The application of N.C.G.S. 90-95(h) to the facts of this case is unconstitutional because it violates the Defendant’s due process rights both because of the lack of adequate notice to the Defendant but also because of the substantive unfairness of its application.

              Another aspect of “adequate notice” under the due process clause of the United States Constitution and the North Carolina Constitution must be examined in light of the State’s contention in the case at bar. Under the due process clause, a Defendant must have adequate notice that his conduct is illegal. In the case at bar, the State by contending that N.C.G.S. § 90-95(h)(4) applies to the facts in the case at bar involving prescription pills, the State is relying on a measurement in the form of grams. Although prescription medication is distributed in tablets or pills, the State asserts that the proper measurement is that of grams thus a Defendant is charged with understanding and appreciating that the possession of a Percocet translates to approximately 875 milligrams which is the total weight of the pill and as such, although the Percocet may contain only 8-10 milligrams of the Schedule II substance Oxycodone Hydrochloride, said Defendant is placing himself in harms way to fall within the grossly disproportionate sentence as set forth in paragraph C of N.C.G.S. § 90-95(h)(4). The Defendant submits that this statute should not apply to prescription medication and this argument is bolstered by the fact that contained within N.C.G.S. § 90-95 there are numerous sections which define and set forth the punishment for the possession of controlled substances which are commonly found in pill or tablet form. It is the Defendant’s contention that N.C.G.S. § 90-95(h)(4) was never intended by any stretch of the imagination to apply to prescription medication but was rather meant to apply to true opium or heroin. There is no way a Defendant could ever be apprised and appreciate that the possession of over-the-counter cough medication containing codine would subject one to a minimum mandatory term of 225 months in prison. On its face the application of N.C.G.S. § 90-95(h)(4) violates due process.

Prosecution of the Defendant under N.C.G.S. § 90-95

Violates the Defendant’s Protection Against Cruel or Unusual Punishment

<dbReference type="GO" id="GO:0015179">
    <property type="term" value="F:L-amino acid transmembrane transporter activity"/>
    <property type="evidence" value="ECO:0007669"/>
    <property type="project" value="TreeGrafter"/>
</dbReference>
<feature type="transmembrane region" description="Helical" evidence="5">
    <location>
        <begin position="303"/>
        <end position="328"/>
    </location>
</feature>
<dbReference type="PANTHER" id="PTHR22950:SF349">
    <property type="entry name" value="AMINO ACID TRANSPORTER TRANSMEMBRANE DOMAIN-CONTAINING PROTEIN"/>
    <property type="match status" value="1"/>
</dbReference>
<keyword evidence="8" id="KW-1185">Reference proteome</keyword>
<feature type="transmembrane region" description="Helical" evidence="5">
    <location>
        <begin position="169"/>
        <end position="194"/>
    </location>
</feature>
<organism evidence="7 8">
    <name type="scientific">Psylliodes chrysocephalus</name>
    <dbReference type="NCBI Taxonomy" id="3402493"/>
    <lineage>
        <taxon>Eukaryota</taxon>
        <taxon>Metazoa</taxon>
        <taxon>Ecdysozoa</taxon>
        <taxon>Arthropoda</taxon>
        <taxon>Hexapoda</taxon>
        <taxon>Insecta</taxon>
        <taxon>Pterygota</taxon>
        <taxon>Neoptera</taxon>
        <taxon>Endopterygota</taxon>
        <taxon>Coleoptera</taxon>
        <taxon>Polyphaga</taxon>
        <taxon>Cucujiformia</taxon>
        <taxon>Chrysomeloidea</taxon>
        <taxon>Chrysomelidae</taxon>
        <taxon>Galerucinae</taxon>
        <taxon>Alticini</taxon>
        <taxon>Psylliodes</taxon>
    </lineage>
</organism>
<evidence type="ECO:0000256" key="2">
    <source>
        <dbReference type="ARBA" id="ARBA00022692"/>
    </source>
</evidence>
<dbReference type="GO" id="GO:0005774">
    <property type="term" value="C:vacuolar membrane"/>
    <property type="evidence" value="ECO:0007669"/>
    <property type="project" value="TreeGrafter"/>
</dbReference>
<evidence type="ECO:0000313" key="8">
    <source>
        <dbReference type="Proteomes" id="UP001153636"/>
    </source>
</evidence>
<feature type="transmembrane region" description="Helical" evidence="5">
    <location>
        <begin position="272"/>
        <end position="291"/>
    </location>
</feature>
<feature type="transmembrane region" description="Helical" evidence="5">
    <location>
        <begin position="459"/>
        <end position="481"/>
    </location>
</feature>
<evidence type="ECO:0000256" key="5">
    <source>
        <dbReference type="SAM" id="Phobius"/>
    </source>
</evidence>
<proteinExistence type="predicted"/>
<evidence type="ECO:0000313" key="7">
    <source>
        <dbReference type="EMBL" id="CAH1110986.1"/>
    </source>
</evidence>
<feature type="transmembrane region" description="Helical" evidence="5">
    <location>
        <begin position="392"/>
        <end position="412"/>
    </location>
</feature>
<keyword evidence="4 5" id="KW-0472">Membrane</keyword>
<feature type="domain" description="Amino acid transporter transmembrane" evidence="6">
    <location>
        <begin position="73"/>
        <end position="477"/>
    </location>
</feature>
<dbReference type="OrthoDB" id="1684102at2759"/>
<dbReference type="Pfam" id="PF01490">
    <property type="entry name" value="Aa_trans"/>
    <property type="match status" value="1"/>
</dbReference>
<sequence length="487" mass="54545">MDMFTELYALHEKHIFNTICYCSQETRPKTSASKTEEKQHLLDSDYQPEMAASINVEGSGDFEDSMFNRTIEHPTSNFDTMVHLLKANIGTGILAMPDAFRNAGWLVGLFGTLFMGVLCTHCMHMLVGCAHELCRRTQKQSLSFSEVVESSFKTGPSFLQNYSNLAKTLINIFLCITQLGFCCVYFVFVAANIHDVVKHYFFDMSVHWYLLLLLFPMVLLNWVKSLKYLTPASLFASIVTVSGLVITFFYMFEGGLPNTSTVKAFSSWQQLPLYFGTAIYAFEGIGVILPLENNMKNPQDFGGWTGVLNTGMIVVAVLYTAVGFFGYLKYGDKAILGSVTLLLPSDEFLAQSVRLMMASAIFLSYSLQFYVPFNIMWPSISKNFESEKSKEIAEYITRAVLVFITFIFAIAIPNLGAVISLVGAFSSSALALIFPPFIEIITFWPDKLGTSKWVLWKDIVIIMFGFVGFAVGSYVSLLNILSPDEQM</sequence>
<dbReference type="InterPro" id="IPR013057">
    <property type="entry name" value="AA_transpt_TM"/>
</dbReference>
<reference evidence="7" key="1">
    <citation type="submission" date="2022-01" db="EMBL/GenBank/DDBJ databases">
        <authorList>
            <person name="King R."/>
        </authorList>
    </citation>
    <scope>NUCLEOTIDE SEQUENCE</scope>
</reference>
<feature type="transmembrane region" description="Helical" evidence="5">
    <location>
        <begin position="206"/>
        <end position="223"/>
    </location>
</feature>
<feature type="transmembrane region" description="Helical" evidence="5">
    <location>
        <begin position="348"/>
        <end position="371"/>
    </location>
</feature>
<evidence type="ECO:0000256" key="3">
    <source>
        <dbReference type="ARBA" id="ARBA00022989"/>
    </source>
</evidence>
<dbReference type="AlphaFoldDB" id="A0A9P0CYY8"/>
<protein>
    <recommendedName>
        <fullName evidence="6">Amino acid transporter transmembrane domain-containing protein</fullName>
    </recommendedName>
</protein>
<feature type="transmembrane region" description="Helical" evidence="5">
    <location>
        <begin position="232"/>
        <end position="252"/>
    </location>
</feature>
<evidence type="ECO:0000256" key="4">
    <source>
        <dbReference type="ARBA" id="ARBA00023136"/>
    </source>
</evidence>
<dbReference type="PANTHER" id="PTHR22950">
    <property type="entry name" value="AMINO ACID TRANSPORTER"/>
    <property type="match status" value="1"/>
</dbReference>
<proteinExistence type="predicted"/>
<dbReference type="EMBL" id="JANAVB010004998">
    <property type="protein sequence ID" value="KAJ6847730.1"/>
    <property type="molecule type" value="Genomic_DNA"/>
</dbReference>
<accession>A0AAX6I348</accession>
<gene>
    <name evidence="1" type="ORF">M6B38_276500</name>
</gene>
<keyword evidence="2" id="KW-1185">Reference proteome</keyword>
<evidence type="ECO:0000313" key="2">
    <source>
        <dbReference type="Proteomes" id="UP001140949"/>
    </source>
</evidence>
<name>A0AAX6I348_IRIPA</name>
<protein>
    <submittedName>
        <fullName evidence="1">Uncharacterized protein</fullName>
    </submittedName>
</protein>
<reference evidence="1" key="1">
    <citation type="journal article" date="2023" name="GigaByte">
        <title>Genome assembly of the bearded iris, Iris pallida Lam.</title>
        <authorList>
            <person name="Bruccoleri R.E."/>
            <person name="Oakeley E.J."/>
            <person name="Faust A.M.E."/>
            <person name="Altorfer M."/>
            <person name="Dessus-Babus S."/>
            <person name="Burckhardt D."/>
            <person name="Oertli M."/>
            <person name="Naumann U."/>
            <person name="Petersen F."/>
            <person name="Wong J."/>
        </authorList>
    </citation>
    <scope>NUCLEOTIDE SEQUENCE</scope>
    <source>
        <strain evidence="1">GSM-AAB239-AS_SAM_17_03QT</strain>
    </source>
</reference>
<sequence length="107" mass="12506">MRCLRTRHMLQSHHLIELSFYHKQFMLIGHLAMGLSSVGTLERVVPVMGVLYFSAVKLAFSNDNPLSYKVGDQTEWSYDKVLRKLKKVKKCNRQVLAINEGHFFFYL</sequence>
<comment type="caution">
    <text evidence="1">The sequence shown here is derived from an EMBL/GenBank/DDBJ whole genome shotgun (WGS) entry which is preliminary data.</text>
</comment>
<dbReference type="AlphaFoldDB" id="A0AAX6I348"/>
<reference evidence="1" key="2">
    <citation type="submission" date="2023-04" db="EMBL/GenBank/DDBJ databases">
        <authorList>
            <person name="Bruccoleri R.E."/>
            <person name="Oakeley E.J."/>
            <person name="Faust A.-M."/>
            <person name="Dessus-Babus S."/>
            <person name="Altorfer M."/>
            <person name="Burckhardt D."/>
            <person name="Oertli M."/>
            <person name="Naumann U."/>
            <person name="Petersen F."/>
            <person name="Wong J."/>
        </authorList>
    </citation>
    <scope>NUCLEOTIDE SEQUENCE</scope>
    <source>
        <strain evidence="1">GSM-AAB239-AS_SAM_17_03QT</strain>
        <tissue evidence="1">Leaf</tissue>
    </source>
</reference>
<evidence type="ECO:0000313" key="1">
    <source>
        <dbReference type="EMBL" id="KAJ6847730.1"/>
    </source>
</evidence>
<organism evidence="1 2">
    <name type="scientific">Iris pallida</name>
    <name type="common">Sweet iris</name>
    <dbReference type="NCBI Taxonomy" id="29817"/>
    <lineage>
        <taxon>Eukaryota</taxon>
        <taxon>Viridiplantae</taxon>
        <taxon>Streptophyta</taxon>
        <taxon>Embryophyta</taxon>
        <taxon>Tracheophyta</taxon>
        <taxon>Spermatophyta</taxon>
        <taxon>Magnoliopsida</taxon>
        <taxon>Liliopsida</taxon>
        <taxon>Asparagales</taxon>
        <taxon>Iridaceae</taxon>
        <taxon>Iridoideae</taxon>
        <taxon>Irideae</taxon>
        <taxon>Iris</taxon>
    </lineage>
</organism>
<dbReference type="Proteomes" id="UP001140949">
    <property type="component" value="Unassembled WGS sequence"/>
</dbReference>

As previously noted, under the facts of this case the Defendant is facing a minimum mandatory sentence of two hundred twenty-five (225) months for possession of Percocet.  This unfair, unjust and grossly disproportionate punishment is a severe violation of both Article One, Section 27 of the North Carolina Constitution and the Eighth Amendment to the United States Constitution.  Admittedly, this is ordinarily a difficult standard to meet but not in the case before this Court.  “Only in exceedingly unusual non-capital cases will the sentences imposed be so grossly disproportionate as to violate the Eighth Amendment’s proscription of cruel and unusual punishment.” Ewing v. California, 538 U.S. 11,155 L. Ed. 108 (2003); State v. Ysaguire, 309 N.C. 780, 786, 309 S.E.2d 436 (1983); see alsoState v. LaPlanche, 349 N.C. 279, 284, 507 S.E.2d 34 (1998).  The Defendant respectfully submits, though, that this is such a case and, in fact, if this is not a case of a grossly disproportionate sentence one probably doesn’t exist.

              As argued above with respect to the due process violations apparent in this indictment, prosecution is both fundamentally unfair and procedurally improper due to the lack of notice that the Defendant had. It is evident from the numerous statutes setting forth degrees of punishment for controlled substances distributed in tablet or pill form that the proper measurement to determine levels of criminality and punishment is that of specific, numeric units, not metric weight as is the case with cocaine or marijuana. Thus, the number of pills should be measured in pill form and other controlled substances in non-pill form by metric weight.

To do otherwise, fails to give the Defendant proper due process notice that his conduct is illegal or amounts to certain distinct, defined levels of punishment. For example, a defendant who deals in cocaine has ample due process notice that if he possesses 28 grams of cocaine, then he is subject to the minimum mandatory punishment of thirty-five (35) months. Cocaine is measured, weighed and distributed by metric weight. The same is not true with prescription medication distributed in pill or dosage units. This only aggravates the Constitutional infirmities of the case.  It is cruel and/or unusual punishment when the Defendant was never placed on proper, Constitutional notice of what conduct on their part clearly and unequivocally shifts the punishment to an escalated level.

              Furthermore, the mandatory minimum sentence at issue is grossly disproportionate the offense.  The Defendant is facing sentencing for the possession of thirty-two (32) grams of an illegal substance spread over ninety-seven (97) pills greater than that of a Defendant possession a ton of pure cocaine worth millions of dollars.

              Admittedly, the case law of North Carolina places a high burden on establishing a grossly disproportionate defense to prosecution.  But it is clearly justified in this case.  The Defendant is facing a substantial mandatory minimum punishment which is cruel and/or unusual.


The prosecution of the Defendant in this matter is unconstitutional as it violates his Due Process protections and his protection from cruel and/or unusual punishment.  The Defendant respectfully requests that this court quash the indictment and dismiss the charges pending.

This the ___ day of February, 20____.


Attorney for Defendant